The mathematics involved in quantum electrodynamics was problematic, and while Feynman and Wheeler had tried to work around it, they were unsuccessful. Feynman believed that the formulation involved needed to be changed, and he worked towards that. However, he was unsuccessful in carrying across his point as the explanation was novel and involved notation that was not traditionally seen. He was hence criticised by big-wigs such as Paul Dirac, Edward Teller and Niels Bohr.
Spurned by the ideas of Freeman Dyson who built upon Feynman’s work, Feynman would rigorously work towards science which involved both familiar notations as well novel ideas. This led to the development of Feynman diagrams, the Feynman–Kac formula as well as the Feynman propagator.
Such work led to the development of quantum electrodynamics and Feynman’s Nobel Prize.
Feynman in Brazil
Feynman spent time in Rio de Janeiro, Brazil from the 1950s taking a sabbatical from Cornell. He taught courses at the Centro Brasileiro de Pesquisas Físicas (the Brazillian Centre for Research in Physics).
It was here that Feynman started noticing a big problem in undergraduate education. He found most of the coursework impractical and uninteresting. It was at this moment that Feynman would work towards pedagogy in science.
Feynman had developed a bit of a reputation as a ‘bad boy’ and a ‘womanizer’ in his days in Cornell. This increased in Brazil with many wild stories some of them narrated in Feynman’s autobiography. For example, Feynman who was adept in playing the bongo drums among other instruments would often take part in orchestras and musical pits. He also used to play the bongo at strip clubs according to some stories. Feynman would cement this reputation in some sense by alluding to it in his autobiography.
Caltech and “The Feynman Lectures on Physics”
Feynman was frustrated around 1949 with Cornell citing the weather declaring it unlivable.
He moved to the California Institute of Technology (Caltech) in 1953, where he worked in superfluidity of supercooled liquid helium, developed a model of weak decay, worked and developed the parton model as well worked on quantum gravity. He held Richard C. Tolman professorship in theoretical physics.
“There’s Plenty of Room at the Bottom: An Invitation to Enter a New Field of Physics” was a lecture given by Feynman where he talked about certain theoretical considerations of a ‘new science’. He had conceptualized the field of nanotechnology being of the first to do so. Many scientists consider him the father of nanotechnology.
In the 1960s, he was tasked with improving the undergraduate physics coursework at Caltech. He worked on this for three years, the development of which led to the “The Feynman Lectures on Physics” which were co-authored by Feynman, Robert B. Leighton, and Matthew Sands. The lectures themselves were given to undergraduate students at Caltech from 1961-63 with the book being published in 1964.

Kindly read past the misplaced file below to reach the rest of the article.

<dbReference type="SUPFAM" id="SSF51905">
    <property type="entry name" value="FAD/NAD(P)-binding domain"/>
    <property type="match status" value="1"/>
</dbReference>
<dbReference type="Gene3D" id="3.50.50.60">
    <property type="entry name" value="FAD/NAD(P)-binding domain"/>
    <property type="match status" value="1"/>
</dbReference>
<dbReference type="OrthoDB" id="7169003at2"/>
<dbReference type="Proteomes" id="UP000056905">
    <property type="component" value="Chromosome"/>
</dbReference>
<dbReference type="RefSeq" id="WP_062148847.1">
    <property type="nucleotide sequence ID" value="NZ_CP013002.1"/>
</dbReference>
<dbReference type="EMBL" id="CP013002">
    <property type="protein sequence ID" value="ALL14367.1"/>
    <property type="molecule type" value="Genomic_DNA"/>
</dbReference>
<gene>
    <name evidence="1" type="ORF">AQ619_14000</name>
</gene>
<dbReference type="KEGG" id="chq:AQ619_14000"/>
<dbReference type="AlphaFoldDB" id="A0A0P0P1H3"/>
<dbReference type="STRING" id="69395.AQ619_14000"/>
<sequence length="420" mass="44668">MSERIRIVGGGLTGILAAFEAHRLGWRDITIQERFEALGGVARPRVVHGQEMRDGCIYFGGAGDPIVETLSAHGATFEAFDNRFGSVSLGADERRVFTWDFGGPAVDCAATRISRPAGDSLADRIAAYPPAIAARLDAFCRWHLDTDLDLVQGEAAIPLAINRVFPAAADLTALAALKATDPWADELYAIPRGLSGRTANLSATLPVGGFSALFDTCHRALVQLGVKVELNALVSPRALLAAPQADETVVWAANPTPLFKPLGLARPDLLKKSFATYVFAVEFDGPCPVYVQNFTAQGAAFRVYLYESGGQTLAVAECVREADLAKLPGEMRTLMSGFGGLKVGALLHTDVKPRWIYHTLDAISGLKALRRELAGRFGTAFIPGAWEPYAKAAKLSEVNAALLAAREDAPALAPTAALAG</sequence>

Feynman believed in understanding over rote memorization. He truly wanted his students to understand physics and not just memorize it. The text was designed in such a way to ensure that the students had a better grasp of the concepts involved.
In 2013, Caltech’s Division of Physics, Mathematics and Astronomy and The Feynman Lectures Website made the books available online for free. Link to Site
Feynman became an advocate for science education and worked towards improving it. He believed that science education should empower the students to ask questions, to develop an open curiosity, while having a desire to answer and search for answers to these questions.
“The Feynman Lectures on Physics” is probably one of the most popular undergraduate physics texts, and has taught countless individuals.
Feynman in the 1980s and His Death
Feynman had wanted to write an autobiography in the 1960s, and writing began with his close friend and drumming partner Ralph Leighton (son of physicist Robert B. Leighton who co-wrote “The Feynman Lectures on Physics”). This would result in the bestseller “Surely You’re Joking, Mr. Feynman!” published in 1985.
“Surely You’re Joking, Mr Feynman!” – the title refers to an incident in Princeton. When offered tea by a lady in Princeton, she asked Feynman whether he wanted cream or lemon in his tea, Feynman who was absent-minded at that moment replied, “Both”. To this, the lady retorted, “Surely You’re Joking, Mr Feynman!”
Feynman entered public view in his role involving his role as a member of the Rogers Commission in 1986. The Rogers Commission was set up to investigate the Challenger disaster, where the Space Shuttle Challenger (OV-099) broke apart 73 seconds into its flight, killing all seven crew members aboard.
Feynman did rake up a bit of controversy with his brazenness. Feynman in the televised hearing demonstrated practically the problem that led to the disaster. His demonstration identified the problem that led to the disaster. He was extremely critical of NASA, blaming the NASA administration for the disaster.
He would talk about the experience, referring to the role of politics in science in greater detail in his second autobiographical work “What Do You Care What Other People Think?” in 1988 which was also co-authored by Ralph Leighton.
In 1978, Feynman complained of abdominal pain, which on investigation yielded that he was suffering from liposarcoma(a type of cancer). A tumour which was operated out was the size of a football and had crushed one of his kidneys. Complications, later on, resulted in kidney failure, resulting in his death February 15, 1988, at age 69.
Tuva or Bust! (1991) is a book by Ralph Leighton, which talks about Feynman’s life long dream to travel to the Tuvan Autonomous Soviet Socialist Republic (ASSR) in Russia. The plan arose from a discussion between the two friends as a joke. But they were both fascinated and wanted to visit the country. However, the plan was never successful due to the Cold War.
His last words were: “I’d hate to die twice. It’s so boring.”
These words perfectly summarise the colourful, charismatic, and beloved character that Richard Feynman was.Recommend0 recommendationsPublished in